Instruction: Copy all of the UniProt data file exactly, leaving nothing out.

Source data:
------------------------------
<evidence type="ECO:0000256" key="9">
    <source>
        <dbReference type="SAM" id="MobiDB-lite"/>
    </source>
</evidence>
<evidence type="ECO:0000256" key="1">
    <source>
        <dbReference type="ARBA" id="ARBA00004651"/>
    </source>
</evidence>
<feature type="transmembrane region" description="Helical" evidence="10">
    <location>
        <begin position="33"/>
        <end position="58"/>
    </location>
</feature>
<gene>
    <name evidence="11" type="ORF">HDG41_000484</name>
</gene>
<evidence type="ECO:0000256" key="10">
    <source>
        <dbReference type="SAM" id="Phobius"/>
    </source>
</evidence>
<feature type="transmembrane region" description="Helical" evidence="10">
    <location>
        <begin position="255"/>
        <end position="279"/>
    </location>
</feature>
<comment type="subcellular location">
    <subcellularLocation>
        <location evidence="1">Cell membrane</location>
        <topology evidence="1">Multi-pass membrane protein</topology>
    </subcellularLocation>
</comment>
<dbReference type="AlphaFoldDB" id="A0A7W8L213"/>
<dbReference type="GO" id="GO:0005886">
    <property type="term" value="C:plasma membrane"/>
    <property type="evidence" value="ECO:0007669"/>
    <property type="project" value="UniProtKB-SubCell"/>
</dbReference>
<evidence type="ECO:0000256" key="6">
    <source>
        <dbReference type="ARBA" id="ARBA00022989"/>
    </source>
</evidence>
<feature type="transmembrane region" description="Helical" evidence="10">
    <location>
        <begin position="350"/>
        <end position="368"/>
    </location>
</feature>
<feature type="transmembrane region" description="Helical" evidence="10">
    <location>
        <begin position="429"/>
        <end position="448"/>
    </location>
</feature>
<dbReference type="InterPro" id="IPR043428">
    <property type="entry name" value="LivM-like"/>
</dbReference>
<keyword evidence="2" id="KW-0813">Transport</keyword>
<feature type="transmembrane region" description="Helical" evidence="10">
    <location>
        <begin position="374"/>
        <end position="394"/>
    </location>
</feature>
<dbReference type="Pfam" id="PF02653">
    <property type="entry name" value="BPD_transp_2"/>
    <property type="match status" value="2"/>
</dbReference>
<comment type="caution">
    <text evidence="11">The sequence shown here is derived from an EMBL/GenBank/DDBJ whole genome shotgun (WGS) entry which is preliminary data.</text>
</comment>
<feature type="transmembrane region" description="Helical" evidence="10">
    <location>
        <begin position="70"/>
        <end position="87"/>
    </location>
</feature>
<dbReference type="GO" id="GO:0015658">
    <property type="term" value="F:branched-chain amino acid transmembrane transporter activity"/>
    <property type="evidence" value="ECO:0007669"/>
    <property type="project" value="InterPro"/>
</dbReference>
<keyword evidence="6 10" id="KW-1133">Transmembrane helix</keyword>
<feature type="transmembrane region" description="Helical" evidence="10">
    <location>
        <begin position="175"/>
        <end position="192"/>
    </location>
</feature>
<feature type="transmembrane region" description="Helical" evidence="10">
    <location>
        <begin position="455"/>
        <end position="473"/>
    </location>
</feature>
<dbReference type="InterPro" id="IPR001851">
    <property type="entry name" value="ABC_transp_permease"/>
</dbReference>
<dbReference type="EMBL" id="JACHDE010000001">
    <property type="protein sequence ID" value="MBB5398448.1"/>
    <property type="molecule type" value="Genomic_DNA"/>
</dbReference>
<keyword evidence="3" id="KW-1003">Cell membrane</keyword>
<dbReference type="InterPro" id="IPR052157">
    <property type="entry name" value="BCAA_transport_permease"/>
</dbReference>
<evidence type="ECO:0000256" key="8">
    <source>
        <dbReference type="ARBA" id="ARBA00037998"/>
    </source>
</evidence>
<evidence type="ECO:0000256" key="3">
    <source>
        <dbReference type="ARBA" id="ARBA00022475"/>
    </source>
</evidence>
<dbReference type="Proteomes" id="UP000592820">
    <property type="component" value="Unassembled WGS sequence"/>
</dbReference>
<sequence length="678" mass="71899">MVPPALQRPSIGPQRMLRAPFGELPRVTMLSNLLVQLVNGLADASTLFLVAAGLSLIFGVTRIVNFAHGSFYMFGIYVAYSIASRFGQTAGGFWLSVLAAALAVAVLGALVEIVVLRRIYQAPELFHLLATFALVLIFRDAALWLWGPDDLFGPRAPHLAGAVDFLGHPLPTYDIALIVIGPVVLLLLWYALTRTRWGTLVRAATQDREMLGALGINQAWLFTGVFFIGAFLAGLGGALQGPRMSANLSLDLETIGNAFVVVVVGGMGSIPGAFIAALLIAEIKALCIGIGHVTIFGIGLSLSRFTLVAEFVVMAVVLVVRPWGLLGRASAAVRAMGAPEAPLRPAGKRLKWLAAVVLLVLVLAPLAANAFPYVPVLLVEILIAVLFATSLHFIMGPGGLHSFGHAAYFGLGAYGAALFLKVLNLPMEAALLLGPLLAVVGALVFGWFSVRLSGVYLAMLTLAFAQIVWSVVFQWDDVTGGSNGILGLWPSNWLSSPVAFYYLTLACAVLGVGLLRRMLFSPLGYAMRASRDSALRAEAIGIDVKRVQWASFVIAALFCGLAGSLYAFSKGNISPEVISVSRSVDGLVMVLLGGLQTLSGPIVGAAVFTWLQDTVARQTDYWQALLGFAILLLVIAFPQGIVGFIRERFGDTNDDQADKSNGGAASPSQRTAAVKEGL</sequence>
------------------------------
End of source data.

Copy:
<evidence type="ECO:0000256" key="9">
    <source>
        <dbReference type="SAM" id="MobiDB-lite"/>
    </source>
</evidence>
<evidence type="ECO:0000256" key="1">
    <source>
        <dbReference type="ARBA" id="ARBA00004651"/>
    </source>
</evidence>
<feature type="transmembrane region" description="Helical" evidence="10">
    <location>
        <begin position="33"/>
        <end position="58"/>
    </location>
</feature>
<gene>
    <name evidence="11" type="ORF">HDG41_000484</name>
</gene>
<evidence type="ECO:0000256" key="10">
    <source>
        <dbReference type="SAM" id="Phobius"/>
    </source>
</evidence>
<feature type="transmembrane region" description="Helical" evidence="10">
    <location>
        <begin position="255"/>
        <end position="279"/>
    </location>
</feature>
<comment type="subcellular location">
    <subcellularLocation>
        <location evidence="1">Cell membrane</location>
        <topology evidence="1">Multi-pass membrane protein</topology>
    </subcellularLocation>
</comment>
<dbReference type="AlphaFoldDB" id="A0A7W8L213"/>
<dbReference type="GO" id="GO:0005886">
    <property type="term" value="C:plasma membrane"/>
    <property type="evidence" value="ECO:0007669"/>
    <property type="project" value="UniProtKB-SubCell"/>
</dbReference>
<evidence type="ECO:0000256" key="6">
    <source>
        <dbReference type="ARBA" id="ARBA00022989"/>
    </source>
</evidence>
<feature type="transmembrane region" description="Helical" evidence="10">
    <location>
        <begin position="350"/>
        <end position="368"/>
    </location>
</feature>
<feature type="transmembrane region" description="Helical" evidence="10">
    <location>
        <begin position="429"/>
        <end position="448"/>
    </location>
</feature>
<dbReference type="InterPro" id="IPR043428">
    <property type="entry name" value="LivM-like"/>
</dbReference>
<keyword evidence="2" id="KW-0813">Transport</keyword>
<feature type="transmembrane region" description="Helical" evidence="10">
    <location>
        <begin position="374"/>
        <end position="394"/>
    </location>
</feature>
<dbReference type="Pfam" id="PF02653">
    <property type="entry name" value="BPD_transp_2"/>
    <property type="match status" value="2"/>
</dbReference>
<comment type="caution">
    <text evidence="11">The sequence shown here is derived from an EMBL/GenBank/DDBJ whole genome shotgun (WGS) entry which is preliminary data.</text>
</comment>
<feature type="transmembrane region" description="Helical" evidence="10">
    <location>
        <begin position="70"/>
        <end position="87"/>
    </location>
</feature>
<dbReference type="GO" id="GO:0015658">
    <property type="term" value="F:branched-chain amino acid transmembrane transporter activity"/>
    <property type="evidence" value="ECO:0007669"/>
    <property type="project" value="InterPro"/>
</dbReference>
<keyword evidence="6 10" id="KW-1133">Transmembrane helix</keyword>
<feature type="transmembrane region" description="Helical" evidence="10">
    <location>
        <begin position="175"/>
        <end position="192"/>
    </location>
</feature>
<feature type="transmembrane region" description="Helical" evidence="10">
    <location>
        <begin position="455"/>
        <end position="473"/>
    </location>
</feature>
<dbReference type="InterPro" id="IPR001851">
    <property type="entry name" value="ABC_transp_permease"/>
</dbReference>
<dbReference type="EMBL" id="JACHDE010000001">
    <property type="protein sequence ID" value="MBB5398448.1"/>
    <property type="molecule type" value="Genomic_DNA"/>
</dbReference>
<keyword evidence="3" id="KW-1003">Cell membrane</keyword>
<dbReference type="InterPro" id="IPR052157">
    <property type="entry name" value="BCAA_transport_permease"/>
</dbReference>
<evidence type="ECO:0000256" key="8">
    <source>
        <dbReference type="ARBA" id="ARBA00037998"/>
    </source>
</evidence>
<evidence type="ECO:0000256" key="3">
    <source>
        <dbReference type="ARBA" id="ARBA00022475"/>
    </source>
</evidence>
<dbReference type="Proteomes" id="UP000592820">
    <property type="component" value="Unassembled WGS sequence"/>
</dbReference>
<sequence length="678" mass="71899">MVPPALQRPSIGPQRMLRAPFGELPRVTMLSNLLVQLVNGLADASTLFLVAAGLSLIFGVTRIVNFAHGSFYMFGIYVAYSIASRFGQTAGGFWLSVLAAALAVAVLGALVEIVVLRRIYQAPELFHLLATFALVLIFRDAALWLWGPDDLFGPRAPHLAGAVDFLGHPLPTYDIALIVIGPVVLLLLWYALTRTRWGTLVRAATQDREMLGALGINQAWLFTGVFFIGAFLAGLGGALQGPRMSANLSLDLETIGNAFVVVVVGGMGSIPGAFIAALLIAEIKALCIGIGHVTIFGIGLSLSRFTLVAEFVVMAVVLVVRPWGLLGRASAAVRAMGAPEAPLRPAGKRLKWLAAVVLLVLVLAPLAANAFPYVPVLLVEILIAVLFATSLHFIMGPGGLHSFGHAAYFGLGAYGAALFLKVLNLPMEAALLLGPLLAVVGALVFGWFSVRLSGVYLAMLTLAFAQIVWSVVFQWDDVTGGSNGILGLWPSNWLSSPVAFYYLTLACAVLGVGLLRRMLFSPLGYAMRASRDSALRAEAIGIDVKRVQWASFVIAALFCGLAGSLYAFSKGNISPEVISVSRSVDGLVMVLLGGLQTLSGPIVGAAVFTWLQDTVARQTDYWQALLGFAILLLVIAFPQGIVGFIRERFGDTNDDQADKSNGGAASPSQRTAAVKEGL</sequence>